Settlement Perspectives

Thoughts on how to resolve disputes and get your deal done.


7 PerspectivesFebruary 13, 2009

Settlement Advice: Avoid the Assembly Line

The other day I wrote a post about trust. It was a simple post, really. I recounted a story about a recent tire purchase where I asked for four new tires, and my service rep convinced me I only needed three. I trust her more now than I did before, and to most this would hardly be a controversial result. It took a lawyer at Legal OnRamp to turn this ordinary lesson in trust into much more.

An Unexpected Lesson at Legal OnRamp

Soon after publishing my post I stumbled across a reply on Legal OnRamp, where posts from Settlement Perspectives also appear. The reply was from someone I’ve never met, but that didn’t slow him down:

Go back and think this over. You got hosed. But, at least you left feeling great.

Fortunately, my critic supplied a bit of analysis to support his thesis that my dealer somehow “hosed” me by telling me I needed fewer tires than I was prepared to buy:

You probably bought an OEM spec tire for the Lexus to replace the ones you have on there. And from a dealer you paid full rate. Which has a premium over a specialty tire store of about 20%. If you do your research, or work with a good guy at the specialty tire store you could get a tire that was every bit as good, if not in fact BETTER, than the OEM spec unit for considerably less. And driven out the door with four new tires for the price of three….or just three for the above mentioned strategy.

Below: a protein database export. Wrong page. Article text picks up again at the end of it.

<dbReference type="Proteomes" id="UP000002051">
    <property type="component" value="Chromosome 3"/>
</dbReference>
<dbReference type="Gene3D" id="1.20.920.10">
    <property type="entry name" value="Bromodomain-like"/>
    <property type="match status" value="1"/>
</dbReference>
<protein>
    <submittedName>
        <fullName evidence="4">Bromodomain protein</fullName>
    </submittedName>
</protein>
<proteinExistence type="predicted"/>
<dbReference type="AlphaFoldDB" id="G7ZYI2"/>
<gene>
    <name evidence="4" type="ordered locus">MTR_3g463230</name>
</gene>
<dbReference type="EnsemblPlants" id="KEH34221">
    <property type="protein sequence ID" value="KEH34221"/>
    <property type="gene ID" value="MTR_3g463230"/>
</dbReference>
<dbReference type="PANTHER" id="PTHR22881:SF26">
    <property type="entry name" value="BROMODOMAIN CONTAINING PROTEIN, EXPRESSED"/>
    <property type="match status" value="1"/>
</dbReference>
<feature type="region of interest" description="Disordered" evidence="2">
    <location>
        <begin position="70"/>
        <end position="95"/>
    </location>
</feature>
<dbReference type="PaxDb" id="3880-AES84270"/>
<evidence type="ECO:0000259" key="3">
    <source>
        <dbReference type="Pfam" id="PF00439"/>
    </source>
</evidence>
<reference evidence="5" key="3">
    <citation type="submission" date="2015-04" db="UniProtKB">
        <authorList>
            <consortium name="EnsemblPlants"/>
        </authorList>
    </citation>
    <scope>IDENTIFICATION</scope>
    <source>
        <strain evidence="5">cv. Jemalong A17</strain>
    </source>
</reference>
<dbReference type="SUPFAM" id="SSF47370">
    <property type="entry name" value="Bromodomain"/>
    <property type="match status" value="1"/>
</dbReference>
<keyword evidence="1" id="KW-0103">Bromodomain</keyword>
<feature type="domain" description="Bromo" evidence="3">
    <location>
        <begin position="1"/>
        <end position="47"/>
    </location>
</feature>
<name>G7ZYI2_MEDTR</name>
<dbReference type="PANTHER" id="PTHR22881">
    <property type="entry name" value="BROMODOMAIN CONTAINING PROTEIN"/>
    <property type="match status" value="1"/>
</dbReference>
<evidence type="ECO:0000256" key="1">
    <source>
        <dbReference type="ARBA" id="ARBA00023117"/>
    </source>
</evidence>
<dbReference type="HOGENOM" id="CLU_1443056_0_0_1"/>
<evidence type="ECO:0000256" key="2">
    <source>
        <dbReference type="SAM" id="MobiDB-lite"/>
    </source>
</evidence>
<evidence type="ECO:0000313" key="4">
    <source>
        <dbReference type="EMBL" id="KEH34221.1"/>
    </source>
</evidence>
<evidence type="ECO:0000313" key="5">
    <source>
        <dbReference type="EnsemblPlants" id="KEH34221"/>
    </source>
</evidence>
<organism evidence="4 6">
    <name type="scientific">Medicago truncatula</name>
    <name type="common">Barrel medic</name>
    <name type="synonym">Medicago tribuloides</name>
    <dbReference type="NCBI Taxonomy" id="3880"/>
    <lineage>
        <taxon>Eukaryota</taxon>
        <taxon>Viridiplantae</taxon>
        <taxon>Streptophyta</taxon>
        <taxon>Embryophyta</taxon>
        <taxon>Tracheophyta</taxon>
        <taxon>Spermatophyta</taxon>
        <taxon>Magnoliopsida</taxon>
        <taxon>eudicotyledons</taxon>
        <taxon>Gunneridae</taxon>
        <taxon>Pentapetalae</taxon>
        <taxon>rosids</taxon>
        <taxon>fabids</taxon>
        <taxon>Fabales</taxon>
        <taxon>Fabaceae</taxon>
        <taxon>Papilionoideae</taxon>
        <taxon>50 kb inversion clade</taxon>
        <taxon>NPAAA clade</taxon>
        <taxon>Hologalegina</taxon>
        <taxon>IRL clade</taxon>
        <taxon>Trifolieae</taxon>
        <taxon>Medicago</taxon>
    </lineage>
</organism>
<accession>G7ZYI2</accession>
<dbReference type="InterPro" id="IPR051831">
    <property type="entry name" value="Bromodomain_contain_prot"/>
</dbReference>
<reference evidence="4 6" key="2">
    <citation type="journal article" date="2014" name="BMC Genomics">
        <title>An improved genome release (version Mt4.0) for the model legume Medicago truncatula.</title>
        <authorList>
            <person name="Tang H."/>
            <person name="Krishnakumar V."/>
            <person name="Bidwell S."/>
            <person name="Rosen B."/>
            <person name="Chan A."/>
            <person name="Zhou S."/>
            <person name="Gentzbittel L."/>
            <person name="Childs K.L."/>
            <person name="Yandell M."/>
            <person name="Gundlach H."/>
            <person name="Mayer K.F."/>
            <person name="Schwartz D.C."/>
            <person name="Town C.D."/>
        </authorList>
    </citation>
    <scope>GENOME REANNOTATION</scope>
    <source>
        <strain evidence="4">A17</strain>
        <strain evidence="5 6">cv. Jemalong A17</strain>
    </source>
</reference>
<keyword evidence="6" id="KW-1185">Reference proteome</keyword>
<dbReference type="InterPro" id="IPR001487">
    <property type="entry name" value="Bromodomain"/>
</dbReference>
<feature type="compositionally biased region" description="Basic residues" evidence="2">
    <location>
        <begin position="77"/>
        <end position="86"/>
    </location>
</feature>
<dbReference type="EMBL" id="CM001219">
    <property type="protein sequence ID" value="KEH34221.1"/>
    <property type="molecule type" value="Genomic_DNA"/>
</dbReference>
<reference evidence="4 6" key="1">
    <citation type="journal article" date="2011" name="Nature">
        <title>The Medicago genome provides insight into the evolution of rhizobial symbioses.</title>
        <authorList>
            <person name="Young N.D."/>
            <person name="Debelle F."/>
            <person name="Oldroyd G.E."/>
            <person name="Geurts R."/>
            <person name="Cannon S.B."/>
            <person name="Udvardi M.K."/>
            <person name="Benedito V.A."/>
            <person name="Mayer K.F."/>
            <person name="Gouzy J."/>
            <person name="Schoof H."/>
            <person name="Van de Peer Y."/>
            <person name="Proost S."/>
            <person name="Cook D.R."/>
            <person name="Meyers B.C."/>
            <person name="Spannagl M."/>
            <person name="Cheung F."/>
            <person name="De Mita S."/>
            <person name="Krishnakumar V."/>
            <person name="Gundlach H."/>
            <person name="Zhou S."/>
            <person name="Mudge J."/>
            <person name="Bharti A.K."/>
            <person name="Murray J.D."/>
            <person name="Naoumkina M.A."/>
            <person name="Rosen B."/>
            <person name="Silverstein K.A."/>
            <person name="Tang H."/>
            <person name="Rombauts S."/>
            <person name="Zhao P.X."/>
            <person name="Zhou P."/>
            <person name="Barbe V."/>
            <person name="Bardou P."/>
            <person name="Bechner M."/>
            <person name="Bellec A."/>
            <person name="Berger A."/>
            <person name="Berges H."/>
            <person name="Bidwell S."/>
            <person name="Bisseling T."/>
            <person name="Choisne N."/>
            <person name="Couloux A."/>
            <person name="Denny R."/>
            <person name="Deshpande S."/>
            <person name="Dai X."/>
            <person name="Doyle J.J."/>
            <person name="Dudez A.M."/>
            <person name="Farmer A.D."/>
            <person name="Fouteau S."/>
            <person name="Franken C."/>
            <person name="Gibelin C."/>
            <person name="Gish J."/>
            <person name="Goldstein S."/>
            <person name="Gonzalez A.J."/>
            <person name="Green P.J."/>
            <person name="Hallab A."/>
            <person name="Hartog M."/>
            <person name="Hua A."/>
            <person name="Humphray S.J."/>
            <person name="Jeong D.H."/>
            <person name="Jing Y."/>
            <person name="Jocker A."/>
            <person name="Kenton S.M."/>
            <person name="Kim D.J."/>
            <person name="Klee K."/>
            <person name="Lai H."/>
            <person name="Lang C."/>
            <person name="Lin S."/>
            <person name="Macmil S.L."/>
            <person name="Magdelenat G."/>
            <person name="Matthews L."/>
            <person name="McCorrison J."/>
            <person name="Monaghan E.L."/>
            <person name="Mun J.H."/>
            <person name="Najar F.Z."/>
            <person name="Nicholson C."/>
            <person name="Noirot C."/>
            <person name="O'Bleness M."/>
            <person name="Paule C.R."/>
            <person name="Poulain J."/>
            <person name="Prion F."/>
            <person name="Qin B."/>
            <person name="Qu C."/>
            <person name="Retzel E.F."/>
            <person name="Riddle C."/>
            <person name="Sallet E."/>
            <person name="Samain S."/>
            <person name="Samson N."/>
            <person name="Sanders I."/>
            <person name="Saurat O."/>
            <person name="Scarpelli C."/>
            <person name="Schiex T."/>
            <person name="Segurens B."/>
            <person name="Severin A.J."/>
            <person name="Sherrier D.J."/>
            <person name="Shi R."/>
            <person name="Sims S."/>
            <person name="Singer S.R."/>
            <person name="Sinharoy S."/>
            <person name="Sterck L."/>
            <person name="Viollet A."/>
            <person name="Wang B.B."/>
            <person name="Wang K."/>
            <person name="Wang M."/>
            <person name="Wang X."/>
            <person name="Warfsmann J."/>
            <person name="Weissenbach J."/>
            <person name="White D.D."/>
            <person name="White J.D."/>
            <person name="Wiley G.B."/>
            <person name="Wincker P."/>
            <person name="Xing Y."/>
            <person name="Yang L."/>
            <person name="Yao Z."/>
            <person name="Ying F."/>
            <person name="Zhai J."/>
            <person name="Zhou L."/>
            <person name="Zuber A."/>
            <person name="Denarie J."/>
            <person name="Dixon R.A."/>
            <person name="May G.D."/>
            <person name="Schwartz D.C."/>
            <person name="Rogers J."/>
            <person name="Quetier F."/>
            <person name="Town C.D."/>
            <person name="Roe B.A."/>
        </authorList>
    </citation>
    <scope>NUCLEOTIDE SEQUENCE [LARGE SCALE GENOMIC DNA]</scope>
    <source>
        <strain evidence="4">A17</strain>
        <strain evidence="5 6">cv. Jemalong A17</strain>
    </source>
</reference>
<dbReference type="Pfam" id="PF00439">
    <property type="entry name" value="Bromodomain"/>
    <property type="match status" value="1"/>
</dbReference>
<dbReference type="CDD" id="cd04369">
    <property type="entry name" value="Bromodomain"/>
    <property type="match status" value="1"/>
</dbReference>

For those of you who are Legal OnRamp members, the rest of the reply can be found here, but even if you aren’t, you get the picture.

And so how does this random soliloquy on tire purchases tie in to settlement negotiations?

Settlement Advice: Avoid the Assembly Line

The unexpected lesson lies in the advice I was given — advice that might apply to somebody, but clearly not me. Jeswald Salacuse wrote about how to give advice in The Art of Advice; it says a few things that apply here, including:

The advisor [often] comes to see a client as a specific type of problem rather than as a unique individual in a particular circumstance with a special set of needs, resources, and desires. Through sheer routine, the advisor becomes like an assembly line worker who attaches the same component to each auto chassis that passes his way.

My wife often reminds me that a solution in search of a problem doesn’t help much, and apparently Mr. Salacuse agrees.  But let’s go back to the tire advice that arrived in my inbox that day. According to the reply I was to “do [my] research” or “work with a good guy at the specialty tire store” and, apparently, bypass my dealership in order to buy tires at a discount.  My critic assumed that the amount of money leaving my wallet was the only important thing to me.  But there were other equally important factors in my equation:

  • I have 3 kids, none of whom live near a specialty tire store;
  • I have a job, which isn’t near a tire store, either; and